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Baseball Will Test For Human Growth Hormone During Season

Major League Baseball will expand its effort to fight performance enhancing drugs to include random blood tests for human growth hormone and other substances during the regular season, under the terms of an agreement with the players union that was first reported by The New York Times.

"This is a very proud day for baseball," MLB Commissioner Bud Selig said as he announced the new tests Thursday afternoon.

The testing program calls for a World Anti-Doping Agency-certified laboratory in Montreal to establish "baseline testosterone readings" for all players, in a move that targets the use of synthetic testosterone.

The deal's unveiling comes one day after the Baseball Writers of America returned their Hall of Fame ballots for the class of 2013 without selecting any recently retired players — a rare move that many are interpreting as a sign that the sport's recent "steroid era" eclipsed the accomplished careers of former stars such as Roger Clemens and Barry Bonds.

Like anabolic steroids, federal law prohibits the use of human growth hormone unless it is prescribed by a doctor, according to the Justice Department. The agency says the misuse of human growth hormone by adults "poses a wide array of serious side effects, including significant cardiovascular disease, irreversible enlargement of the heart, and development of polyps and malignancies of the colon."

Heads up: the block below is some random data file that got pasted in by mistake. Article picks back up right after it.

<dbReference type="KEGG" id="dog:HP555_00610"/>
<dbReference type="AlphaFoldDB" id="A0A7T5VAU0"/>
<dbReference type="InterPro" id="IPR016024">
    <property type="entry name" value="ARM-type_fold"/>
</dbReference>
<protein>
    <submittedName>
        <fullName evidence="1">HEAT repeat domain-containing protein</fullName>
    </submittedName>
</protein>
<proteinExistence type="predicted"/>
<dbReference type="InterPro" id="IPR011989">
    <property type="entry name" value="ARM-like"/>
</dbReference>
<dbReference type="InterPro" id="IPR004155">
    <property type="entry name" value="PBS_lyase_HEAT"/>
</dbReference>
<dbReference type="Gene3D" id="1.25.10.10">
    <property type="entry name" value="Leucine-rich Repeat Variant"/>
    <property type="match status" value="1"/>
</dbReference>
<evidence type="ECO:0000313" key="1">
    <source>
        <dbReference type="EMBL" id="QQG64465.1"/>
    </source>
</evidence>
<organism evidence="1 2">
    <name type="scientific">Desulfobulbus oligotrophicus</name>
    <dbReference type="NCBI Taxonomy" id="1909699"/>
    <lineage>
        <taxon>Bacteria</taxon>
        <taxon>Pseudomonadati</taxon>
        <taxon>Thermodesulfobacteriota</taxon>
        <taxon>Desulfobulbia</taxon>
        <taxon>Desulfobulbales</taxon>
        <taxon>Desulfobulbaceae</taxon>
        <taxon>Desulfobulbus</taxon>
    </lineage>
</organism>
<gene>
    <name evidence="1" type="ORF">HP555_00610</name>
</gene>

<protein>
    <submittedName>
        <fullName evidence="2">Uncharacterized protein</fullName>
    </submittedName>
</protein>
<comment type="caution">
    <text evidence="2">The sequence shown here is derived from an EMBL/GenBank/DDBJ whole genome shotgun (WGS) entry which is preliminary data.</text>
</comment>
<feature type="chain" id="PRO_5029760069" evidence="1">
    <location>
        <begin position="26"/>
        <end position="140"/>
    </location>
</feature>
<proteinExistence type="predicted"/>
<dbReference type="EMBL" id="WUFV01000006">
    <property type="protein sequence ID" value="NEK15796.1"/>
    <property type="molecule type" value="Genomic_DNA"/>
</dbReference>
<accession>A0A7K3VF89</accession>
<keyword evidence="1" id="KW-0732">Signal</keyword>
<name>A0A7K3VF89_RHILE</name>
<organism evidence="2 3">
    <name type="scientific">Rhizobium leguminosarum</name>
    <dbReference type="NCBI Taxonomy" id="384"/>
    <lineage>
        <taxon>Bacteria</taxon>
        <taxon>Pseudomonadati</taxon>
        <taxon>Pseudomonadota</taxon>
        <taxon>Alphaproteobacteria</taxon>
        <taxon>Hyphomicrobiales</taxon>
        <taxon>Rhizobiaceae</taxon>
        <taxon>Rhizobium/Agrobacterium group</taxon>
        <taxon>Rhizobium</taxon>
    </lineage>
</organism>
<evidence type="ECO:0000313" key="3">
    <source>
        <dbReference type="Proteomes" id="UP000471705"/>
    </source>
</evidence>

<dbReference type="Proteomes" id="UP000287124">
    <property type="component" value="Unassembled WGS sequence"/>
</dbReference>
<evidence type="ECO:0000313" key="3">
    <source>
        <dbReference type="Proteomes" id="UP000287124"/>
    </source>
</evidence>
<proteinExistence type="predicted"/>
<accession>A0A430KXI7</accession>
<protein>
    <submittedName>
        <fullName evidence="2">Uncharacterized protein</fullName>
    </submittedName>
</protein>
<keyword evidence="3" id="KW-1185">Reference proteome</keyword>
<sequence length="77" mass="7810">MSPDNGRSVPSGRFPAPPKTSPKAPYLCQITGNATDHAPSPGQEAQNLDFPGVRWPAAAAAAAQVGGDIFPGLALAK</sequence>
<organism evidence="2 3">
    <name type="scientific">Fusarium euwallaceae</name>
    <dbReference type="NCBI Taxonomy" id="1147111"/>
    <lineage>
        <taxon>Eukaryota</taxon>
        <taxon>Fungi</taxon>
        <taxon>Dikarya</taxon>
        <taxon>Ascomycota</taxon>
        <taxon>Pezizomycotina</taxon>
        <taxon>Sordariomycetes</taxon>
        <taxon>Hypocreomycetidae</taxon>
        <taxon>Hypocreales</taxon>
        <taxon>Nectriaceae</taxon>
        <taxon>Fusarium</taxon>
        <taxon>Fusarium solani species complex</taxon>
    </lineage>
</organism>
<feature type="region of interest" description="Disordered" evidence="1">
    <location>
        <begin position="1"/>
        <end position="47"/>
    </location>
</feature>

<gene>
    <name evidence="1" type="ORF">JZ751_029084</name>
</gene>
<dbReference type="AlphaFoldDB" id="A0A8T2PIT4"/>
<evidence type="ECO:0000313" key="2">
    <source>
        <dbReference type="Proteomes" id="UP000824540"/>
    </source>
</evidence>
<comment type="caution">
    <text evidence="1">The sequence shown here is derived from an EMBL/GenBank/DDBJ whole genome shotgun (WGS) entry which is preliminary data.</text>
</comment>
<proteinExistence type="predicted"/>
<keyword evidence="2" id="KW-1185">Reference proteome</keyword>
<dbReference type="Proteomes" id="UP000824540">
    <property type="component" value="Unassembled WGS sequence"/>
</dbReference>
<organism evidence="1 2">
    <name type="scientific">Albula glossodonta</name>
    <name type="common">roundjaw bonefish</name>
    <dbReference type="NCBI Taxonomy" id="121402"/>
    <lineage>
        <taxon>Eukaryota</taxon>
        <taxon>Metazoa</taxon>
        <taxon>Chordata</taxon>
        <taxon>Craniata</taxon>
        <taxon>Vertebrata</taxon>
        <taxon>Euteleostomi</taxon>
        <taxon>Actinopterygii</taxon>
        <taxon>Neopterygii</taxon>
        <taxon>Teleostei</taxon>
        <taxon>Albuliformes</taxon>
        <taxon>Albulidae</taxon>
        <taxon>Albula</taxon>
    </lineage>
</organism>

Injections of human growth hormone have been credited with "reducing body fat and increasing skeletal muscle mass," according to the FDA. It is also said to help shorten athletes' recovery time.

In 2011, both MLB and the NFL said that they would test for human growth hormone, but neither fully delivered on that promise. MLB instituted a testing program that omitted taking blood samples during the regular season; the NFL postponed its plans after players voiced concerns. Part of their worry, reportedly, has been how having their blood taken might affect their performance.

Copyright 2013 National Public Radio. To see more, visit http://www.npr.org/.

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